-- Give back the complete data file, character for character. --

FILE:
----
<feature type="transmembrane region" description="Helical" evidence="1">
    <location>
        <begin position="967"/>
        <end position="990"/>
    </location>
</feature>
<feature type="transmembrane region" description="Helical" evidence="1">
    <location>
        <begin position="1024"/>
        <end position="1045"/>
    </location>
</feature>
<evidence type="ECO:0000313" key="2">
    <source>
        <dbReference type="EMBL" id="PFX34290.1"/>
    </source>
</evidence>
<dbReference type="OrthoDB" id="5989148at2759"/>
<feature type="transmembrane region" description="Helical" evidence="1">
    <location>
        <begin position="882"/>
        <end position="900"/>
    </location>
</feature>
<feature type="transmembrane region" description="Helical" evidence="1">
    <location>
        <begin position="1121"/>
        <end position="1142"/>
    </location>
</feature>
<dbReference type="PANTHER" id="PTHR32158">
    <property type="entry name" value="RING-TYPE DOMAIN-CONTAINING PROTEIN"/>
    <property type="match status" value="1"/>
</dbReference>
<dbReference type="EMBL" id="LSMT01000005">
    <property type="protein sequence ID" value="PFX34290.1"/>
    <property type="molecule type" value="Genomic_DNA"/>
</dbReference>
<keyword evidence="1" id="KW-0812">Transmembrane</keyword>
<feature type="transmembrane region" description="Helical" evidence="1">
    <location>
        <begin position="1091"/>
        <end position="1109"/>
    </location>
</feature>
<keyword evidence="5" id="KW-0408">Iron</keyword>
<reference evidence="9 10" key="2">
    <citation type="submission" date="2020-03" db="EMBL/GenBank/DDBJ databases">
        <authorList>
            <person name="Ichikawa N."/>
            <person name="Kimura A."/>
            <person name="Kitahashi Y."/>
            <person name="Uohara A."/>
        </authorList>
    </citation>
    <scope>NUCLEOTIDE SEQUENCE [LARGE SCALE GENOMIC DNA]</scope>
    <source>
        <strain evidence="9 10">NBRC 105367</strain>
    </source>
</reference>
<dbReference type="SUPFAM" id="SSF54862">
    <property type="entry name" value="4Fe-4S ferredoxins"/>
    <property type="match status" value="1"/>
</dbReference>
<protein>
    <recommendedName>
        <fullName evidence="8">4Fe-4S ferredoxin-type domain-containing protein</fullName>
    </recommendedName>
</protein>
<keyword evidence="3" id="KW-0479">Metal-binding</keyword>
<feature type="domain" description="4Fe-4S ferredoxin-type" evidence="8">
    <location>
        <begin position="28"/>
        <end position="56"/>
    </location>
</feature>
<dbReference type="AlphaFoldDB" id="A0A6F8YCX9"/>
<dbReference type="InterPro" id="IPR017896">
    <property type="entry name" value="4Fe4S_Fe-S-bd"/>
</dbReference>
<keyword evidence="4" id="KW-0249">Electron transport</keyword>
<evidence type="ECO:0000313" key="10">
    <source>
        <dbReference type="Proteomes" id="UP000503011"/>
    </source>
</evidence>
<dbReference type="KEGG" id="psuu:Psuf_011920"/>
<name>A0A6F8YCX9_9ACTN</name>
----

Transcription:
<feature type="transmembrane region" description="Helical" evidence="1">
    <location>
        <begin position="967"/>
        <end position="990"/>
    </location>
</feature>
<feature type="transmembrane region" description="Helical" evidence="1">
    <location>
        <begin position="1024"/>
        <end position="1045"/>
    </location>
</feature>
<evidence type="ECO:0000313" key="2">
    <source>
        <dbReference type="EMBL" id="PFX34290.1"/>
    </source>
</evidence>
<dbReference type="OrthoDB" id="5989148at2759"/>
<feature type="transmembrane region" description="Helical" evidence="1">
    <location>
        <begin position="882"/>
        <end position="900"/>
    </location>
</feature>
<feature type="transmembrane region" description="Helical" evidence="1">
    <location>
        <begin position="1121"/>
        <end position="1142"/>
    </location>
</feature>
<dbReference type="PANTHER" id="PTHR32158">
    <property type="entry name" value="RING-TYPE DOMAIN-CONTAINING PROTEIN"/>
    <property type="match status" value="1"/>
</dbReference>
<dbReference type="EMBL" id="LSMT01000005">
    <property type="protein sequence ID" value="PFX34290.1"/>
    <property type="molecule type" value="Genomic_DNA"/>
</dbReference>
<keyword evidence="1" id="KW-0812">Transmembrane</keyword>
<feature type="transmembrane region" description="Helical" evidence="1">
    <location>
        <begin position="1091"/>
        <end position="1109"/>
    </location>
</feature>
<keyword evidence="5" id="KW-0408">Iron</keyword>
<reference evidence="9 10" key="2">
    <citation type="submission" date="2020-03" db="EMBL/GenBank/DDBJ databases">
        <authorList>
            <person name="Ichikawa N."/>
            <person name="Kimura A."/>
            <person name="Kitahashi Y."/>
            <person name="Uohara A."/>
        </authorList>
    </citation>
    <scope>NUCLEOTIDE SEQUENCE [LARGE SCALE GENOMIC DNA]</scope>
    <source>
        <strain evidence="9 10">NBRC 105367</strain>
    </source>
</reference>
<dbReference type="SUPFAM" id="SSF54862">
    <property type="entry name" value="4Fe-4S ferredoxins"/>
    <property type="match status" value="1"/>
</dbReference>
<protein>
    <recommendedName>
        <fullName evidence="8">4Fe-4S ferredoxin-type domain-containing protein</fullName>
    </recommendedName>
</protein>
<keyword evidence="3" id="KW-0479">Metal-binding</keyword>
<feature type="domain" description="4Fe-4S ferredoxin-type" evidence="8">
    <location>
        <begin position="28"/>
        <end position="56"/>
    </location>
</feature>
<dbReference type="AlphaFoldDB" id="A0A6F8YCX9"/>
<dbReference type="InterPro" id="IPR017896">
    <property type="entry name" value="4Fe4S_Fe-S-bd"/>
</dbReference>
<keyword evidence="4" id="KW-0249">Electron transport</keyword>
<evidence type="ECO:0000313" key="10">
    <source>
        <dbReference type="Proteomes" id="UP000503011"/>
    </source>
</evidence>
<dbReference type="KEGG" id="psuu:Psuf_011920"/>
<name>A0A6F8YCX9_9ACTN</name>